Right-wing Le Figaro notes that the election of Sadiq Khan as mayor of London marks the first time a Muslim has been elected to head a major Western capital. The conservative paper says the highly symbolic victory is, first of all, a reflection of the way London's population structure has changed over recent decades, with Muslims now representing nearly 13 percent of the capital's population and that share growing faster than any other community.
But Le Figaro then says it is unwise to focus on the question of religious identity since that very debate has masked the crucial problems facing ordinary London dwellers, chief of which is the lack of affordable accommodation. Neither Khan nor Zac Goldsmith, the man he beat for the top job, has proposed anything even vaguely credible as a solution, it claims.
For Le Figaro this London election has been a clash of cultures, the son of a bus driver against the son of a billionaire, but that superficial level seems to have blinded most voters to the absence of real policies which could make London a place in which ordinary people can continue to live.
French socialism and religion
Le Monde looks at the way in which the debate about the place of religion in French society is dividing the political left. The question is never far from the surface and has been given increased bouyancy by Islamist terrorism.
Le Monde says the divide concerns hardline secular republicans like Manuel Valls on one side, opposed to open society, multiculturalists like former Justice Minister, Christiane Taubira, on the other.
There's no real answer to the conflict, says Le Monde. The problem is that it represents yet another dangerous crack in the façade of French socialism.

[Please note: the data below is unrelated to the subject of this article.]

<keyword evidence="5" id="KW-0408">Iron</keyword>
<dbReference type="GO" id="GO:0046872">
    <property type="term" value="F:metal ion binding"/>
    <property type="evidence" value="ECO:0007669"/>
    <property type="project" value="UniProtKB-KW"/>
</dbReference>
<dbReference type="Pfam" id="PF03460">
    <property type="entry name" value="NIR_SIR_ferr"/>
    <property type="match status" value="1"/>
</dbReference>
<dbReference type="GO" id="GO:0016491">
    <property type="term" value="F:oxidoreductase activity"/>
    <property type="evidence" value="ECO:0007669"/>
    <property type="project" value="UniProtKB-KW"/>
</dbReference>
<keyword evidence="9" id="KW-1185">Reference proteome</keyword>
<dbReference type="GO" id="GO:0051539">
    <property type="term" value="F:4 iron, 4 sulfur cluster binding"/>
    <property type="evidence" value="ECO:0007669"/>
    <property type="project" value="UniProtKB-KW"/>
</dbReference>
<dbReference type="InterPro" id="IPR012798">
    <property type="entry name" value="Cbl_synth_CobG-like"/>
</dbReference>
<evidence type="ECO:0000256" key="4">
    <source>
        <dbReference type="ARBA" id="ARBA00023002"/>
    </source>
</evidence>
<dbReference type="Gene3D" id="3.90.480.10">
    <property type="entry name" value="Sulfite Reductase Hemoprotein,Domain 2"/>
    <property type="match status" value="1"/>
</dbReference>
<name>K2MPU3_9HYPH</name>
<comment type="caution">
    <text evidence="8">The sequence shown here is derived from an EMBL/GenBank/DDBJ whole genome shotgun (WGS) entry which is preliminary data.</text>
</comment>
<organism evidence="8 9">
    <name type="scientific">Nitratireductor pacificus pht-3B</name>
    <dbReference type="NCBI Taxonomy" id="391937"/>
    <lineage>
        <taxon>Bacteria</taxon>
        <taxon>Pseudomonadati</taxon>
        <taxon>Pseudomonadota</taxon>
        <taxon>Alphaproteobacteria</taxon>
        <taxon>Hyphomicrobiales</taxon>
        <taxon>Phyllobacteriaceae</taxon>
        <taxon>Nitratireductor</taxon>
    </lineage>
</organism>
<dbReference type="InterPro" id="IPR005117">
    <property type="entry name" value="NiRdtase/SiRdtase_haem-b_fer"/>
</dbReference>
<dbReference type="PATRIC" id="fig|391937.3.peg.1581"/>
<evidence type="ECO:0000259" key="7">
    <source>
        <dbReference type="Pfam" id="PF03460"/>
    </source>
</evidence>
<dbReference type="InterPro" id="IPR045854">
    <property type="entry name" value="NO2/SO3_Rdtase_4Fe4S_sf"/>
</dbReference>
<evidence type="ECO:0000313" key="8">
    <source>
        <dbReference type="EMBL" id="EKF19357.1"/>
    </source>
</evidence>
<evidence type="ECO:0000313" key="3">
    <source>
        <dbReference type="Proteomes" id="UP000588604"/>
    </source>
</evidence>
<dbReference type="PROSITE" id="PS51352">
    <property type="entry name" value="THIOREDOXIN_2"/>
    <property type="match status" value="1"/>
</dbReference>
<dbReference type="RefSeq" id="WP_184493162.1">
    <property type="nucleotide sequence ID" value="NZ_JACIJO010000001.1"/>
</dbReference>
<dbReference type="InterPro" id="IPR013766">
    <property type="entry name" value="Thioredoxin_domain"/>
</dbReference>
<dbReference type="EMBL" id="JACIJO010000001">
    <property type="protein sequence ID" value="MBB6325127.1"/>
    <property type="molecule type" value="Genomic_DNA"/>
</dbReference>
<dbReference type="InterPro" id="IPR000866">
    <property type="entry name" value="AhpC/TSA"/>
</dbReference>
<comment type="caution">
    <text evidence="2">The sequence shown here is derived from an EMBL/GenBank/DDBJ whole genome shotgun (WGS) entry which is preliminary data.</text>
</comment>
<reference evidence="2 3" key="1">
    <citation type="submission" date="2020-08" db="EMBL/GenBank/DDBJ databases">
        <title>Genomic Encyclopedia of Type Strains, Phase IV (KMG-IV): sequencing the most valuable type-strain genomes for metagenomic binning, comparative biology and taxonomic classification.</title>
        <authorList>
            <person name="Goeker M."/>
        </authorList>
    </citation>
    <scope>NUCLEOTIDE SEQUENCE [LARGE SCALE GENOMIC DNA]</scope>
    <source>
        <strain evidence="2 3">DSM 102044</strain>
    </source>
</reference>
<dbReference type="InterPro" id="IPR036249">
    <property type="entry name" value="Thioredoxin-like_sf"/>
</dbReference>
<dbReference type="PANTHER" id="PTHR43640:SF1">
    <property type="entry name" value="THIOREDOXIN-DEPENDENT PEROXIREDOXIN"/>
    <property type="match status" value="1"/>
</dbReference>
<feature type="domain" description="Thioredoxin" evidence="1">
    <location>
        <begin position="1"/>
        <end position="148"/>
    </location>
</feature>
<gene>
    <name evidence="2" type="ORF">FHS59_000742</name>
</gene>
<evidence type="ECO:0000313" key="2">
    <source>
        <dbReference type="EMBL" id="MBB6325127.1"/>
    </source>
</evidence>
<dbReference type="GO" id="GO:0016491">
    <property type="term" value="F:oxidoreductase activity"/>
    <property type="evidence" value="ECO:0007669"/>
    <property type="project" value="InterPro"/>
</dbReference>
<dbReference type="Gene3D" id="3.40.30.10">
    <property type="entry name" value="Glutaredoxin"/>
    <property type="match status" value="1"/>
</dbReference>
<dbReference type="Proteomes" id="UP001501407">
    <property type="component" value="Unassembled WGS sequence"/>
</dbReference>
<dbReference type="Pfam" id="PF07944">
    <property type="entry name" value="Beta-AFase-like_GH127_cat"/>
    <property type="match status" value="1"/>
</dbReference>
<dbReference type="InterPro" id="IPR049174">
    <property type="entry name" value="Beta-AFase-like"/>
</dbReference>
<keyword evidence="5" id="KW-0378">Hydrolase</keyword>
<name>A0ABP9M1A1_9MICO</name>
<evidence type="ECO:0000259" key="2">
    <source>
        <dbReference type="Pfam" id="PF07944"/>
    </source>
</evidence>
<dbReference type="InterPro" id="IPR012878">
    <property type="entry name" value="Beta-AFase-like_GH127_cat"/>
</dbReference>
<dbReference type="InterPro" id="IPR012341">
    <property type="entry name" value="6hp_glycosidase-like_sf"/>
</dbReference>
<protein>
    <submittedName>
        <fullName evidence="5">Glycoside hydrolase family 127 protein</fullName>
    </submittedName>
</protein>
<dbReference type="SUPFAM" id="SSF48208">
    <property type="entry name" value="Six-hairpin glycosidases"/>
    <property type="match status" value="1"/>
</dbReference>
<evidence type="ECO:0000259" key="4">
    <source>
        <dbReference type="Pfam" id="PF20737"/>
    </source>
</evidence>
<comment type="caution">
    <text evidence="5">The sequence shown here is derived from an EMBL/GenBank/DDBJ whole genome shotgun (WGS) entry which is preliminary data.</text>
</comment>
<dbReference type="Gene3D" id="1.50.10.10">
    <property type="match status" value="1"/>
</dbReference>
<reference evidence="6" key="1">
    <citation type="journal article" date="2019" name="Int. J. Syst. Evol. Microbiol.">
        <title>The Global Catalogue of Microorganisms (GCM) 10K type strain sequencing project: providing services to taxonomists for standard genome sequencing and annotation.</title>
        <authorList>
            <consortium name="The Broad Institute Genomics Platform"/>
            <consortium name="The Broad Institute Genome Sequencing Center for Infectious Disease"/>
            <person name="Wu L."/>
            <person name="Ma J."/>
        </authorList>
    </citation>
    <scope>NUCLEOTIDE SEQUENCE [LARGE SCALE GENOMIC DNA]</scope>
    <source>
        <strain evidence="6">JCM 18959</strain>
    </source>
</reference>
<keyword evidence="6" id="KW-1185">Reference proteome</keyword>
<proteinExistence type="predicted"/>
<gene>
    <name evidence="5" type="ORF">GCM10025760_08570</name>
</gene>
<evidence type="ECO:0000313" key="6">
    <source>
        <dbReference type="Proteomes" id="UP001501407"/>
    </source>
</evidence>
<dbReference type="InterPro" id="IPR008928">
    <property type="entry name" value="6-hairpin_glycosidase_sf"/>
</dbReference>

The cover of Libération calls for more room for women in French public places.
The paper says that sexual inequality is built into the fabric of the modern Western city, a space constructed by and for men. In it women frequently feel unsafe, obstructed and the victims of macho prejudice. Women are left with the choice of renouncing on the use of public space or with evolving complicated strategies to avoid the traps that most men don't even recognise.
Libé's editorial says violence against women is not just a question of physical or mental attacks. There's is a spatial, geographical element to such violence and this is only slowly being recognised by urban planners, mainly thanks to the efforts of groups of women who have produced catalogues of the problem areas in their own localities.
BFMTV sacks Islamic affairs analyst
Elsewhere, Libération laments the fact that the TV station BFMTV has decided to stop using Romain Caillet, one of its most respected commentators on Islamic fundamentalism, terrorism and holy war.
Libé shows a certain courage in covering this story, since SFR, the phone company which owns the daily newspaper, also has a 49 percent stake in BFMTV.
Caillet has been shown the door because he didn't tell his employer that he had been interviewed by French anti-terrorist police in 2008, after he spent some time in Egypt working out what he calls his "intellectual curiosity" about political jihad. He was put on the official "S" list of suspects to be kept under surveillance but has no criminal record whatsoever.
What he does have, according to Libé, is a remarkable understanding of the mysterious and multi-facetted world of hardline Islamism. On a scruple based on a suspicion, itself based on facts which go back almost a decade and which Caillet himself has never concealed, the most-watched television news channel in France has deprived itself, and its viewers, of a real expert, opening the door to any number of the rent-a-mouth dopes who will happily explain anything to anyone for an appearance fee.